treatment of serious infections caused by Staphylococcus aureus (Golden
Staph) is complicated by the development of antibiotic resistance.
Seriously ill patients, vulnerable to infections can be at additional
risk if antimicrobial agents become less effective in fighting
today in the journal PLoS Pathogens, a new piece has been added to the
puzzle, making the picture clearer. By using whole genome DNA sequencing
of strains obtained from patients during persistent blood stream
infections, Dr. Timothy Stinear and Associate Professor Ben Howden,
senior research fellows from the Department of Microbiology and
Immunology at the University of Melbourne, Australia, have discovered how Staph can make one small change to its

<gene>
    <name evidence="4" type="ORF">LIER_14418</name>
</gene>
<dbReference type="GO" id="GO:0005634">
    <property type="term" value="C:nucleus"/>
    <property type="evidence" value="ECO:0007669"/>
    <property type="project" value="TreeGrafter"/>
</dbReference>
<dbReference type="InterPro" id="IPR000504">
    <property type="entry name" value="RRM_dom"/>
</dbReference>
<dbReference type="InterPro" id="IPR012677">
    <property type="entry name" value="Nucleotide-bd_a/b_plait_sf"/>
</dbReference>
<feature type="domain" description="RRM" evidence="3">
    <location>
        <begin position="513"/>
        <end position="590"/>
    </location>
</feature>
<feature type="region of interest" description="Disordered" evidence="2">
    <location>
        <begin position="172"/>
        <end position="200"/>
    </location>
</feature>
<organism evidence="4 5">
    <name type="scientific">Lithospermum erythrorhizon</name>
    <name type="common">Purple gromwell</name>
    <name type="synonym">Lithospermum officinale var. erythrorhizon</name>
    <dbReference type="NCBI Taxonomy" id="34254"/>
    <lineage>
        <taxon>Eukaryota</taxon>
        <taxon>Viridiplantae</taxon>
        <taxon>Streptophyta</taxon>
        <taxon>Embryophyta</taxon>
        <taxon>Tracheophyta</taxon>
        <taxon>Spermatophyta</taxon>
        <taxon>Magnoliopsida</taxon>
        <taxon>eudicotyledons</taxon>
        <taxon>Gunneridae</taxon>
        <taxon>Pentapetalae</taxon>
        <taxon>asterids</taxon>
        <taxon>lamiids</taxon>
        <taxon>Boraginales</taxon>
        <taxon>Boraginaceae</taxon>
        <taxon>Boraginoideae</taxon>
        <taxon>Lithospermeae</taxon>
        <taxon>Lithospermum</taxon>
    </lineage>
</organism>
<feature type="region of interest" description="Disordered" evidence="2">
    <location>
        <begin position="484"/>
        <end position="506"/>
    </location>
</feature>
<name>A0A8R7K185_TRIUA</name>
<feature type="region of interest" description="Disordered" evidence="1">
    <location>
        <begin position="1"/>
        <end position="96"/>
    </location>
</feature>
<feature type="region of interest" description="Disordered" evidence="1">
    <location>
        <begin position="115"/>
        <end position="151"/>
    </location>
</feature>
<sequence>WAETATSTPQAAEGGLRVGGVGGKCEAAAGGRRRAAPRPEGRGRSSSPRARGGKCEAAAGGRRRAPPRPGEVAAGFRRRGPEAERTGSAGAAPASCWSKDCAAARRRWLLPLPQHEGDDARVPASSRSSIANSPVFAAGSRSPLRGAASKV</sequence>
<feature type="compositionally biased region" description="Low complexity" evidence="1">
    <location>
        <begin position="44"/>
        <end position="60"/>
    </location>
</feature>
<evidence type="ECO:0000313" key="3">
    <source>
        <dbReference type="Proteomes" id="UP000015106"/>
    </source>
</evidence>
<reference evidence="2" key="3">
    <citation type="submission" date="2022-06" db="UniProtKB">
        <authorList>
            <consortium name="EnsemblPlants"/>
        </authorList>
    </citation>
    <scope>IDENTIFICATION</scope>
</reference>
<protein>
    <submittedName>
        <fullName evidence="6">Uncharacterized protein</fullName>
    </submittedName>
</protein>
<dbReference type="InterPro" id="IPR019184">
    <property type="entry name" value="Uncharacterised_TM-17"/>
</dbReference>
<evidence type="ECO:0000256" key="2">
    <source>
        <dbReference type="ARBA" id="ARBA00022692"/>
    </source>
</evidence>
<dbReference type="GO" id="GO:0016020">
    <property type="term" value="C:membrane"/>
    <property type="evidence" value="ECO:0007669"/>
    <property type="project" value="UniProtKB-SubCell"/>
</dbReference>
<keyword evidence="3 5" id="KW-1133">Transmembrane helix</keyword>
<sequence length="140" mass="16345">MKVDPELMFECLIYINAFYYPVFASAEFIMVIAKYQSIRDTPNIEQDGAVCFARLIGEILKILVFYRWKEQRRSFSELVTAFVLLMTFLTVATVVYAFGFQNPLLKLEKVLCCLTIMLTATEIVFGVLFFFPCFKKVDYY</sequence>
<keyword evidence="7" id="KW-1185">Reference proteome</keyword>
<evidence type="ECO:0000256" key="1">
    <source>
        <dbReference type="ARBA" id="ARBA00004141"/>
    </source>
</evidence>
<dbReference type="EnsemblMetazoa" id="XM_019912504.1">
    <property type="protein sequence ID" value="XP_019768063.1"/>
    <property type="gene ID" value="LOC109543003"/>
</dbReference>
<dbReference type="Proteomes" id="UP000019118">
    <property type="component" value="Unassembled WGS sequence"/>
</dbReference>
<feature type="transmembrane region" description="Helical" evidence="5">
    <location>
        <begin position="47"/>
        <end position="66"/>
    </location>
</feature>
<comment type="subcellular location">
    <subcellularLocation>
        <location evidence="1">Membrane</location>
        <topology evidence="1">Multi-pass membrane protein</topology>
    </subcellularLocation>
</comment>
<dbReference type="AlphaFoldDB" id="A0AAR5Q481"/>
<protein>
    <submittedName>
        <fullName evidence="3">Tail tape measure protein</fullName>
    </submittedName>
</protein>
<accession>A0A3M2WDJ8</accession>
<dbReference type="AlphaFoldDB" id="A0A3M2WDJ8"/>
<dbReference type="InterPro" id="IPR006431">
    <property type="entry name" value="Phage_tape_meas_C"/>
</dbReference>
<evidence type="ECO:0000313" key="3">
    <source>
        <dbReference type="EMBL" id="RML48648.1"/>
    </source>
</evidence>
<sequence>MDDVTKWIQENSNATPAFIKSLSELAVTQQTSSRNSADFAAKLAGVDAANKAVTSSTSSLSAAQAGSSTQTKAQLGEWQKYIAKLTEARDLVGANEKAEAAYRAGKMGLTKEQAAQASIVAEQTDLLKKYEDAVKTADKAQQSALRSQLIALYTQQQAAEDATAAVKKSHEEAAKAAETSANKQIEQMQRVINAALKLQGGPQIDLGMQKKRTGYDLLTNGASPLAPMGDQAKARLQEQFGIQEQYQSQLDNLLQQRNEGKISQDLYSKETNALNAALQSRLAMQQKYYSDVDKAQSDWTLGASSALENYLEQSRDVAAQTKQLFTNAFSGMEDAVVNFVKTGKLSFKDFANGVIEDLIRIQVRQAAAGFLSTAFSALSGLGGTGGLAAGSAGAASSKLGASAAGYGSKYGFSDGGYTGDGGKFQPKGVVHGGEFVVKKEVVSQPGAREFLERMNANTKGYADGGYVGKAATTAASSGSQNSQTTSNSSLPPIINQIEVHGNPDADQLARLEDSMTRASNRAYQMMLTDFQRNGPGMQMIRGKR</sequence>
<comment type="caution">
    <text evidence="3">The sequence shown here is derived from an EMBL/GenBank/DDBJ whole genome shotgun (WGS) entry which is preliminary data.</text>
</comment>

DNA and then develop resistance to the last-line antibiotic, vancomycin.
have applied the latest genome sequencing technology to show that Staph
can readily become vancomycin (antibiotic) resistant by acquiring a
single mutation in its DNA. When the bacteria mutate, they are
reprogramming themselves, changing their cell walls to resist the action
of our antibiotics” said Stinear.
Professor Howden, who is also the head of Microbiology at Austin
Health, is concerned by the implications of this discovery for patients.
this mutation also makes Staph more resistant to another last-line
antibiotic, daptomycin, even though this drug had never been used for
treatment. These last-line therapies are more toxic and cause additional
side-effects in already compromised patients,” said Howden.
study highlights the high adaptability of Staph in the face of
antimicrobial treatment and suggests we need to improve the way in which
we use antibiotics to treat serious bacterial infections,” he said.